Coaching, Counseling, Life Coach, Psychotherapy, Therapy

Is This Mine to Carry?

When you find yourself upset by a situation or person, ask yourself if the thoughts, feelings, or actions from the situation or person is yours to carry.

With this, it could be helpful to visualize a bag (or an assortment of bags) during these times.

Observe the bag—it’s shape, it’s color, it’s size, it’s contents, it’s weight—and decide whether you wish to pick it up and hold it…or not.

This comes with the parallel awareness and realization that—like airport baggage/luggage—we can only carry/handle so much before being bogged down and overall the contents of the bags preventing us from getting to our gates and ultimately to our desired destination within the optimal experience (i.e., the destination that is aligned with our life values and goals).

A question to ask as you approach a new bag…is this mine to carry? Is this something I choose to carry?

Coaching, Counseling, Life Coach, Psychotherapy, Therapy

Urge Surfing

Urge surfing can be used with any urges (e.g., urges to avoid, escape, or push away unwanted emotions, urges within procrastination, urges to isolate, urges to self-harm) you experience, including action urges of emotions that don’t serve us well.

Emotions also serve a purpose. Similar to when our stomachs rumble to signal hunger, emotions signal us of a greater need. With this, we can have the urge to run from the action urge of anxiety or grief /loss because of the discomfort of the experience. If we can learn to sit with the emotion, be curious, and identify what it is trying to communicate to us…we can, in turn, take positive action within it and ultimately respond mindfully (versus react) to its signal. When we are able to do this, the strength of the wave is diminished.

To Urge Surf, visualize urges rising and falling like waves. Rather than trying to fight against the wave and be tossed and turned upside down, practice the skill of noticing and observing then surfing the wave until it’s lost it’s power.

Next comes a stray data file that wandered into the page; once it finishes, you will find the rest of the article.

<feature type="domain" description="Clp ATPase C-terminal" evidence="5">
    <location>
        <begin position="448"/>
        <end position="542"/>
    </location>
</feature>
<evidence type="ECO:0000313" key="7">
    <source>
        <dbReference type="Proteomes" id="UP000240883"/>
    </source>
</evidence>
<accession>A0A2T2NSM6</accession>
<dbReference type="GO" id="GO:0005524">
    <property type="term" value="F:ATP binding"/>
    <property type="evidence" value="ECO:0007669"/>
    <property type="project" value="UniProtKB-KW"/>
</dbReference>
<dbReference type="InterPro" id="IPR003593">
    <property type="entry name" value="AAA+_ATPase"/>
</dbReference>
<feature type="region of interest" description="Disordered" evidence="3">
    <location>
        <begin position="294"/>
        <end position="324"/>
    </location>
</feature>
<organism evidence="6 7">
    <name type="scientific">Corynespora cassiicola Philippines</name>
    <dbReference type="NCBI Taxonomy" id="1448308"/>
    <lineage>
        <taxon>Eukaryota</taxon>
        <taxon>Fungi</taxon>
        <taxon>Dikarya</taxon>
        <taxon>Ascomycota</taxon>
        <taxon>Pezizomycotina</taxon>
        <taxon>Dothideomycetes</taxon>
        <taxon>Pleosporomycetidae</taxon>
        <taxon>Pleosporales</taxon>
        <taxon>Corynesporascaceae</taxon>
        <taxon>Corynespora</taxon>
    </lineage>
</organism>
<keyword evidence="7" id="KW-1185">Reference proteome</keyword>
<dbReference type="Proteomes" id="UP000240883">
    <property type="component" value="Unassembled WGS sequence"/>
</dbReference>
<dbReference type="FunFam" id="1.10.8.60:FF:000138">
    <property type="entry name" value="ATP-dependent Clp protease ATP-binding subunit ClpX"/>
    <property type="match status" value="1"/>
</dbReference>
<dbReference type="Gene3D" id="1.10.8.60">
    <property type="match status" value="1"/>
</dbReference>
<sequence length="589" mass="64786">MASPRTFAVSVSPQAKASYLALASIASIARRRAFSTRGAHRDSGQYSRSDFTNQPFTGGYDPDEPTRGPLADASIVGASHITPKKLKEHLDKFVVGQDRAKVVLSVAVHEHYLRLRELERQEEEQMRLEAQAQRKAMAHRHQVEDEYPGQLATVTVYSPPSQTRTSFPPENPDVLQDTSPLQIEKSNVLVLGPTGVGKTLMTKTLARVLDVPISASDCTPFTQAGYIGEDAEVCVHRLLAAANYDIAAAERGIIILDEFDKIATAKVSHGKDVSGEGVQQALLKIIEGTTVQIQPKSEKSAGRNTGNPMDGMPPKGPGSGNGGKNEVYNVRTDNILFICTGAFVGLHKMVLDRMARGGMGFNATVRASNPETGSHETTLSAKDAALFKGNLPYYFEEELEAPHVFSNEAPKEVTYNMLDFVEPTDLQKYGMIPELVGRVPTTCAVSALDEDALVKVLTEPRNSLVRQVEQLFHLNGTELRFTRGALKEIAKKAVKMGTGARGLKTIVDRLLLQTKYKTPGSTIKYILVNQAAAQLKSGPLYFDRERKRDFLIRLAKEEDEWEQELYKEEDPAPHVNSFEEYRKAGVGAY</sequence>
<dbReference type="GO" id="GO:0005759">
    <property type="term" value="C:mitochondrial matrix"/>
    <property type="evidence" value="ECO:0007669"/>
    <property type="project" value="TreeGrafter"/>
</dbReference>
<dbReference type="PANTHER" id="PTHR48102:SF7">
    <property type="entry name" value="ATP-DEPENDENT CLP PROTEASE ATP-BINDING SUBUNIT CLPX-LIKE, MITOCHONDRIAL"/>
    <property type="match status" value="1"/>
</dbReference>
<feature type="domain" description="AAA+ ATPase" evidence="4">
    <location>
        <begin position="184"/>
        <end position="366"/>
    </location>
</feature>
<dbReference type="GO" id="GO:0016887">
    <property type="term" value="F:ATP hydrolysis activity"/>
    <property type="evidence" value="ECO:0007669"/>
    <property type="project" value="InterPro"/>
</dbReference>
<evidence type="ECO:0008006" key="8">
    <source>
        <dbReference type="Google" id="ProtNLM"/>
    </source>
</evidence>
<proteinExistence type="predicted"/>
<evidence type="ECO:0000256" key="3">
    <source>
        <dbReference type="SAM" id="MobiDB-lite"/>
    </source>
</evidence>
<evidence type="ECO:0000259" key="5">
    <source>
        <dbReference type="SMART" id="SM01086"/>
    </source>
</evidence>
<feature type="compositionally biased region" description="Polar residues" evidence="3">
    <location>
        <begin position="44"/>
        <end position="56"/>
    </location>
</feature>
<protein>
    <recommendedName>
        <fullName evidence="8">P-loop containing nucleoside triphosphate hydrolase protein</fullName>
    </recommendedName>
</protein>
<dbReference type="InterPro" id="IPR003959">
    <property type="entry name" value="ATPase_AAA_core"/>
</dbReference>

Each urge has 3 stages:

RISE WITH INTENSITY

The rise of intensity is when the urge is triggered or begins building up. This is when, if we are able to notice and name what is happening (pay attention non-judgmentally to the sensations that are occurring for us). We can be curious and open to this experience and choose in that moment to not fight against it. We can also deploy our learned coping /mindfulness strategies (breath work, grounding, engage our 6 sensations of sight, smell, touch, taste, hearing plus movement) so that the wave does not grow as big.

THE PEAK

2) The peak is the point the urge is the strongest, like the white caps of the crest of the wave as it peaks. It is slightly before this that we must choose whether to surf and ride the wave or be taken down by it. If we choose to ride, we can continue to take deep mindful breaths as we ride our surfboard. This stage can last up to 20 minutes.

THE CRASH

3) The crash starts when the urge begins to lessen, like a wave after it has peaked and starts falling back into the ocean and towards the reclaimed calm.

Coaching, Counseling, Life Coach, Psychotherapy, Therapy

Numbness Iceberg

Part of being human is the experience of emotion. Emotions serve to communicate to us when things are going well and not so well so that we may formulate a response. With this, the feeling of numbness may be something everyone experiences from time to time—from feeling overwhelmed by a life stressor to some form of trauma. Typically the feeling is temporary and allows us mental and emotional processes of shutting out feelings in order to move through something difficult. However, for some, this feeling of emotional numbness can linger for a duration—often serving as a protective defense that guards us from further emotional or physical pain. While this shield of numbness can serve us well in the short-term, such as to get through a life stressor; when it stays for a duration, it can have long-lasting consequences such as the inability to problem solve, experience pleasure and other positive emotions, engage in life, and be the whole person we can choose to be.

Numbness can show up differently for each person. The cause could be wide such as symptoms associated with PTSD, Grief/ Loss, Depression, Anxiety, Abuse/ Neglect, and/ or a whole array of past life experiences that have now come to haunt your present. When feelings of numbness linger or stay for the duration and exceed our ability to cope, it may be time to consult a mental health professional to support in unpacking and processing within the causation of the emotional numbness.

Treatment may include a Therapist (such as myself) who specializes in Cognitive Behavioral Therapy (CBT), Trauma Work, Acceptance and Commitment Therapy (ACT), Dialectical Behavioral Therapy (DBT), Mindfulness, Solution-Focused Brief Therapy (SFBT), and other treatment approaches.